Category Archives: Human Brain

Scientists Are Attempting to Unlock the Secret Potential of the Human Brain – Philip Perry. 

Sometimes, it occurs when a person suffers a nearly fatal accident or life-threatening situation. In others, they are born with a developmental disorder, such as autism. But a slim margin of each group develop remarkable capabilities, such as being able to picture advanced mathematical figures in one’s head, have perfect recall, or to draw whole cityscapes from memory alone. This is known as savant syndrome. Of course, it’s exceedingly rare. But how does it work? And do we all hide spectacular capabilities deep within our brain?

“I noticed the light bouncing off a car window in the form of an arc, and the concept came to life. It clicked for me-­because the circle I saw was subdivided by light rays, and I realized each ray was really a representation of pi.”

He’d acquired an exceedingly rare condition. Only about 70 people in the world so far have been identified with savant syndrome. There are two ways for it to occur, either through an injury that causes brain damage or through a disorder, such as autism.

… Bigthink.com

Black humour is sign of high intelligence, study suggests | Science | The Guardian.  

I’ve always known that 🙂

Who needs Mensa? If you want to find out if someone has a high IQ, just tell them a string of sick jokes and then gauge their reaction.

A new study in the journal Cognitive Processing has found that intelligence plays a key role in the appreciation of black humour – as well as several other factors, notably a person’s aggression levels.

A team of researchers, led by Ulrike Willinger at the Medical University of Vienna, asked 156 people, who had an average age of 33 and included 76 women, to rate their comprehension and enjoyment of 12 darkly humorous cartoons taken from The Black Book by the renowned German cartoonist Uli Stein.

Examples include a cartoon depicting a morgue where a physician lifts a cover sheet off a body. A woman confirms: “Sure, that’s my husband – anyway, which washing powder did you use to get that so white?”

Participants were also tested for verbal and non-verbal IQ and asked about their mood, aggression and educational background.

The group with the highest sick humour appreciation and comprehension scored the highest in verbal and non-verbal IQ tests, were better educated, and scored lower for aggression and bad mood.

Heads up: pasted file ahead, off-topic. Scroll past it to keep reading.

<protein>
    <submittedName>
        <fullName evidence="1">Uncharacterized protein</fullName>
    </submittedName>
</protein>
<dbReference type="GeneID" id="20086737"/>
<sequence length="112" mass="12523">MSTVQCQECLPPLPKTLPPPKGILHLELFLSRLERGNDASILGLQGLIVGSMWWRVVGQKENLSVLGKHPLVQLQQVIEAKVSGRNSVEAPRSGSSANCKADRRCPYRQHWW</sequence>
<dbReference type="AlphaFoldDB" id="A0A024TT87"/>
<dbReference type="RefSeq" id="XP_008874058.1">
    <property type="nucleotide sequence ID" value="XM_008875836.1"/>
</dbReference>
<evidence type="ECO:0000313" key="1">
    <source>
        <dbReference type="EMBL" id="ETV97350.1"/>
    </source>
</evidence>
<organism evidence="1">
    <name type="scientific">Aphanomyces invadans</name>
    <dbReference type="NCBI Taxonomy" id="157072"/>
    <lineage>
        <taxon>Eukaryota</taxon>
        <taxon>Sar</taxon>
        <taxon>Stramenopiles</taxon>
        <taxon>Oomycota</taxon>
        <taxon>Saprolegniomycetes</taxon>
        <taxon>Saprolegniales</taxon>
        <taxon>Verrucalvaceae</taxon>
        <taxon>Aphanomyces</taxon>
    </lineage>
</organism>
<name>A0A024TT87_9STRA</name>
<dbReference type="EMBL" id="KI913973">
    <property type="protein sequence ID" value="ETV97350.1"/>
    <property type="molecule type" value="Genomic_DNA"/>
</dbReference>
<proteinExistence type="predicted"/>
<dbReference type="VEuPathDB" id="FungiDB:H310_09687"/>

The Guardian

Your brain does not process information and it is not a computer – Robert Epstein. 

The empty brain. 

Your brain does not process information, retrieve knowledge or store memories. In short: your brain is not a computer

No matter how hard they try, brain scientists and cognitive psychologists will never find a copy of Beethoven’s 5th Symphony in the brain – or copies of words, pictures, grammatical rules or any other kinds of environmental stimuli. The human brain isn’t really empty, of course. But it does not contain most of the things people think it does – not even simple things such as ‘memories’.

Our shoddy thinking about the brain has deep historical roots, but the invention of computers in the 1940s got us especially confused. For more than half a century now, psychologists, linguists, neuroscientists and other experts on human behaviour have been asserting that the human brain works like a computer.

To see how vacuous this idea is, consider the brains of babies. Thanks to evolution, human neonates, like the newborns of all other mammalian species, enter the world prepared to interact with it effectively. A baby’s vision is blurry, but it pays special attention to faces, and is quickly able to identify its mother’s. It prefers the sound of voices to non-speech sounds, and can distinguish one basic speech sound from another. We are, without doubt, built to make social connections.

A healthy newborn is also equipped with more than a dozen reflexes – ready-made reactions to certain stimuli that are important for its survival. It turns its head in the direction of something that brushes its cheek and then sucks whatever enters its mouth. It holds its breath when submerged in water. It grasps things placed in its hands so strongly it can nearly support its own weight. Perhaps most important, newborns come equipped with powerful learning mechanisms that allow them to change rapidly so they can interact increasingly effectively with their world, even if that world is unlike the one their distant ancestors faced.

Senses, reflexes and learning mechanisms – this is what we start with, and it is quite a lot, when you think about it. If we lacked any of these capabilities at birth, we would probably have trouble surviving.

AEON